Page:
Until recently, IPPs required “state-backed guarantees” – that is, a guarantee that the state will be able to pay the loan obligations should the need arise – on the loans mobilised by the private sector for them to be “bankable”. IPPs have far higher guarantees per gigawatt of electricity capacity than Eskom. The JETP moves away from this, but only for future IPPs, meaning the status quo of high state exposure to IPP state-backed guarantees will remain with the risk borne by the state and the profit reaped by the IPP.

Risk of a colossal social crisis

Fourth, although the JET-IP acknowledges that the localisation of the renewable energy value chain is part of the “justice” component of the JETP, there remains little attention paid to robust ways of using the energy transition to support the localisation of renewable energy value chains, thus limiting the overall benefit to South Africa.

The majority of jobs in the renewable energy value chain are estimated to be in the renewable energy manufacturing, not in electricity generation. In spite of this, the JET-IP has apportioned only R1.6-billion for localising the clean energy value chain (which includes renewable energy manufacturing).*

This reinforces South Africa’s existing capital- and energy-centric growth path, decreasing the chances of absorbing hundreds of thousands of workers along the coal value chain into the new clean energy system.

Subsidised industrial financing is necessary to support renewable energy localisation so local content requirements can be imposed and inputs sourced locally. Already IPPs are opposing this and the JET-IP continues to undermine local content requirements. This risks replacing the ecological crisis with a colossal social crisis.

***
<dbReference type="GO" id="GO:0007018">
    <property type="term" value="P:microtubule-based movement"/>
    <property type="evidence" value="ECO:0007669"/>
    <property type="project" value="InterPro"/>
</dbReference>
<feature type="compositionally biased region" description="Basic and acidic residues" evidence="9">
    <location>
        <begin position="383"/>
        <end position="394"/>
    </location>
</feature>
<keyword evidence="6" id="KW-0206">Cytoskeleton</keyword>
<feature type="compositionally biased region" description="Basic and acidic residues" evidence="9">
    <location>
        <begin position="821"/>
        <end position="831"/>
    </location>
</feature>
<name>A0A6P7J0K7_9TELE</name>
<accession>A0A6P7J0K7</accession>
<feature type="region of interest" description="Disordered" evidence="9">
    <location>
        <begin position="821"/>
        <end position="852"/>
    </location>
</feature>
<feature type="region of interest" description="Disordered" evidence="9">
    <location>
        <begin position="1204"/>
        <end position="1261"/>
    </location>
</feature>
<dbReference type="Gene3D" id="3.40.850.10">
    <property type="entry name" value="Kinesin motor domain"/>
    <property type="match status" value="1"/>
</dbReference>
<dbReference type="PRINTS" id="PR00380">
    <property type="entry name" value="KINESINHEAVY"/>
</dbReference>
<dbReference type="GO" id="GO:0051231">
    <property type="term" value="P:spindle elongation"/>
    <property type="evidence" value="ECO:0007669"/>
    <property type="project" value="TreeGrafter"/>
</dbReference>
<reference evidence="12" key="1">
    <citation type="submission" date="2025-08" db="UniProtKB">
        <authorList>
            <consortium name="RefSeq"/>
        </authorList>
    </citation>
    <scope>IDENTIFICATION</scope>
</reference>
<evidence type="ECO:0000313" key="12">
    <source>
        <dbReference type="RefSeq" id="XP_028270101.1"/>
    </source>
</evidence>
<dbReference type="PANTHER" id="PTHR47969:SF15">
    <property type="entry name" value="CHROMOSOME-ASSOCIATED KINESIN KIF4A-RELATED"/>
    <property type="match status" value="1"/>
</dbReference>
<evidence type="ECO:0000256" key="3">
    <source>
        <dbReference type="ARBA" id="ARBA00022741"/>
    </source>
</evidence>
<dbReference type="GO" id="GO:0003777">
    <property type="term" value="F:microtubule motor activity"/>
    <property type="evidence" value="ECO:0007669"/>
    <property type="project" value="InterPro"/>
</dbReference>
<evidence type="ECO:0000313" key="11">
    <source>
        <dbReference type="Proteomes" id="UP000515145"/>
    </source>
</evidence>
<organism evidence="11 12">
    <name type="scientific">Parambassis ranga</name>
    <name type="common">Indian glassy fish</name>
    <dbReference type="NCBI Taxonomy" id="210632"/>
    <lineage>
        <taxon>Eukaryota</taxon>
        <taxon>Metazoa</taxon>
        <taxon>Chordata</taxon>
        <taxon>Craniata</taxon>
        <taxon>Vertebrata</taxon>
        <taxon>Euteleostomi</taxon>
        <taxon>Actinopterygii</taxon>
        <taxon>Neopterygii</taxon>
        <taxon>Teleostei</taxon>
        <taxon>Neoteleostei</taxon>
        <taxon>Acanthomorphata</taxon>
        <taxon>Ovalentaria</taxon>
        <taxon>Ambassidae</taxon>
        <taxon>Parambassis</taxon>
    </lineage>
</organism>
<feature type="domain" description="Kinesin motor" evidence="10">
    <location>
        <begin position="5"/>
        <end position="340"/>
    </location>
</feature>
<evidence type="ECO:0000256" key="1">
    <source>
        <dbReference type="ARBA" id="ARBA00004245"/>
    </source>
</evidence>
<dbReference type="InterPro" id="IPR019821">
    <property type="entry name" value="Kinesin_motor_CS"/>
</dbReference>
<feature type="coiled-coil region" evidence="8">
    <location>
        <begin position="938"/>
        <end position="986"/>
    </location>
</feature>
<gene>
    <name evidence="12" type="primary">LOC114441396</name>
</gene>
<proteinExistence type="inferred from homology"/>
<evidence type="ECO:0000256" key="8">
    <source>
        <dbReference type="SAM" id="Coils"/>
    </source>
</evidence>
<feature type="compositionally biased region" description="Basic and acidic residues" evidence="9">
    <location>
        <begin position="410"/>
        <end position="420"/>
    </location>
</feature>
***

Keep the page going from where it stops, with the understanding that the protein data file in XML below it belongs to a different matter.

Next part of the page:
Fifth, there is no social security support for affected communities and workers, such as those in South Africa’s coal belt in Mpumalanga.

While the JET-IP acknowledges the advice of the International Labour Organisation’s guideline to provide social security and employment guarantees to affected workers, young people and communities affected by the energy transition, these are not adequately provided for as part of the $8.5-billion commitment, if at all.

On public participation and procedural justice

Equally concerning is that over the past 12 months, negotiations have been held behind closed doors with little meaningful consultation and engagement with civil society, organised labour and other stakeholders. Some performative meetings have been held in which key information about the JETP and JET-IP, and the shape it was taking, was withheld from social partners.

This lack of transparency and secrecy has been underscored by the executive director of the Presidential Climate Commission (PCC) – the body tasked by the government to develop, frame and implement South Africa’s Just Transition Framework.

PCC executive director Crispian Olver, in a tweet, called out the “continuing government secrecy about the deal” and argued that the “deal” should be put “out there for public comments and [to] let everyone engage with the adequacy of its terms”. This has not happened and the government’s failure to be transparent and to facilitate engagement has, as a result, completely undermined one of only three principles in South Africa’s Just Transition Framework – the principle of procedural justice.

An assertion from Forestry, Fisheries and Environment Minister Barbara Creecy that the JET-IP, once launched, would be released for public comment, frankly makes no sense. The idea that after President Cyril Ramaphosa had launched the Plan alongside Rishi Sunak, Joe Biden, Emmanuel Macron, Olaf Sholz and Ursula von der Leyen (or their representatives), the government will let South Africans, if so inclined, change the terms of the JET-IP, is ludicrous.